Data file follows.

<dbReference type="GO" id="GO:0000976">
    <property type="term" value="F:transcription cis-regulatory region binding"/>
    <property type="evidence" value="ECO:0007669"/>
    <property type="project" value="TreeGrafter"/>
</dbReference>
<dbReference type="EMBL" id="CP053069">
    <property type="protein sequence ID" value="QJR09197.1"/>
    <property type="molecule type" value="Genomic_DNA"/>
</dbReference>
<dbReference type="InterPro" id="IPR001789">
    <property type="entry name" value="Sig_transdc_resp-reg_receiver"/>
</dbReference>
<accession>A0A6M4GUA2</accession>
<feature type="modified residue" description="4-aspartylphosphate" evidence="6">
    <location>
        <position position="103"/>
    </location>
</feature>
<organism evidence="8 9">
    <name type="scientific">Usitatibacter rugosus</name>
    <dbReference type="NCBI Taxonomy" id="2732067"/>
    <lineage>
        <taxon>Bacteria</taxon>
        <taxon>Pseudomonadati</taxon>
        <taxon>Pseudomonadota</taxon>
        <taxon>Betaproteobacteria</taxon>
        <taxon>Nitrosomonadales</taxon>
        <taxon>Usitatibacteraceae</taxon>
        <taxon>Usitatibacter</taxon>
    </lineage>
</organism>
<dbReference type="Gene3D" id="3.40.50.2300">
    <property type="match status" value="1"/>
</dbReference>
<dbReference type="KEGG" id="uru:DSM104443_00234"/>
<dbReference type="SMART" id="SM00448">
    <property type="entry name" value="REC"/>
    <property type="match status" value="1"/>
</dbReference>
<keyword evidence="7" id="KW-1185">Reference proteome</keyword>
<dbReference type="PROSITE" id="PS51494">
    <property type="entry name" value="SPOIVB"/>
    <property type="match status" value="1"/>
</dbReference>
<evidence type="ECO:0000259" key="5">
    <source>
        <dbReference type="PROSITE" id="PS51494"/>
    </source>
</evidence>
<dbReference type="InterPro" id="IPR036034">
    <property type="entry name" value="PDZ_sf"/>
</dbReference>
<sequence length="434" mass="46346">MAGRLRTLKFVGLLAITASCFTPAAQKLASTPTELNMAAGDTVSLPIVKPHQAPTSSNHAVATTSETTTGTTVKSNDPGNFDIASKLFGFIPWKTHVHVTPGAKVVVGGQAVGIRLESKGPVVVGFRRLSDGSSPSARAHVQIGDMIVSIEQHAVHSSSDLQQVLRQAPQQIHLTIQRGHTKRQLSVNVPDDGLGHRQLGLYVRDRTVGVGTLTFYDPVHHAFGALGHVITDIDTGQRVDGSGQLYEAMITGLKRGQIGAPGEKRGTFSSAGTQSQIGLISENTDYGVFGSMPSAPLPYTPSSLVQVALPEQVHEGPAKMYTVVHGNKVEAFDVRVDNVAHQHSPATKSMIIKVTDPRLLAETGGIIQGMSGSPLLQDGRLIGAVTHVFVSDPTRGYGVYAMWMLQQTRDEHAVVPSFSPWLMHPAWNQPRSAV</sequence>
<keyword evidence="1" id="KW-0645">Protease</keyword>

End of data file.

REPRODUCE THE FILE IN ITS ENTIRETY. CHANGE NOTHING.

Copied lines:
<dbReference type="GO" id="GO:0000976">
    <property type="term" value="F:transcription cis-regulatory region binding"/>
    <property type="evidence" value="ECO:0007669"/>
    <property type="project" value="TreeGrafter"/>
</dbReference>
<dbReference type="EMBL" id="CP053069">
    <property type="protein sequence ID" value="QJR09197.1"/>
    <property type="molecule type" value="Genomic_DNA"/>
</dbReference>
<dbReference type="InterPro" id="IPR001789">
    <property type="entry name" value="Sig_transdc_resp-reg_receiver"/>
</dbReference>
<accession>A0A6M4GUA2</accession>
<feature type="modified residue" description="4-aspartylphosphate" evidence="6">
    <location>
        <position position="103"/>
    </location>
</feature>
<organism evidence="8 9">
    <name type="scientific">Usitatibacter rugosus</name>
    <dbReference type="NCBI Taxonomy" id="2732067"/>
    <lineage>
        <taxon>Bacteria</taxon>
        <taxon>Pseudomonadati</taxon>
        <taxon>Pseudomonadota</taxon>
        <taxon>Betaproteobacteria</taxon>
        <taxon>Nitrosomonadales</taxon>
        <taxon>Usitatibacteraceae</taxon>
        <taxon>Usitatibacter</taxon>
    </lineage>
</organism>
<dbReference type="Gene3D" id="3.40.50.2300">
    <property type="match status" value="1"/>
</dbReference>
<dbReference type="KEGG" id="uru:DSM104443_00234"/>
<dbReference type="SMART" id="SM00448">
    <property type="entry name" value="REC"/>
    <property type="match status" value="1"/>
</dbReference>
<keyword evidence="7" id="KW-1185">Reference proteome</keyword>
<dbReference type="PROSITE" id="PS51494">
    <property type="entry name" value="SPOIVB"/>
    <property type="match status" value="1"/>
</dbReference>
<evidence type="ECO:0000259" key="5">
    <source>
        <dbReference type="PROSITE" id="PS51494"/>
    </source>
</evidence>
<dbReference type="InterPro" id="IPR036034">
    <property type="entry name" value="PDZ_sf"/>
</dbReference>
<sequence length="434" mass="46346">MAGRLRTLKFVGLLAITASCFTPAAQKLASTPTELNMAAGDTVSLPIVKPHQAPTSSNHAVATTSETTTGTTVKSNDPGNFDIASKLFGFIPWKTHVHVTPGAKVVVGGQAVGIRLESKGPVVVGFRRLSDGSSPSARAHVQIGDMIVSIEQHAVHSSSDLQQVLRQAPQQIHLTIQRGHTKRQLSVNVPDDGLGHRQLGLYVRDRTVGVGTLTFYDPVHHAFGALGHVITDIDTGQRVDGSGQLYEAMITGLKRGQIGAPGEKRGTFSSAGTQSQIGLISENTDYGVFGSMPSAPLPYTPSSLVQVALPEQVHEGPAKMYTVVHGNKVEAFDVRVDNVAHQHSPATKSMIIKVTDPRLLAETGGIIQGMSGSPLLQDGRLIGAVTHVFVSDPTRGYGVYAMWMLQQTRDEHAVVPSFSPWLMHPAWNQPRSAV</sequence>
<keyword evidence="1" id="KW-0645">Protease</keyword>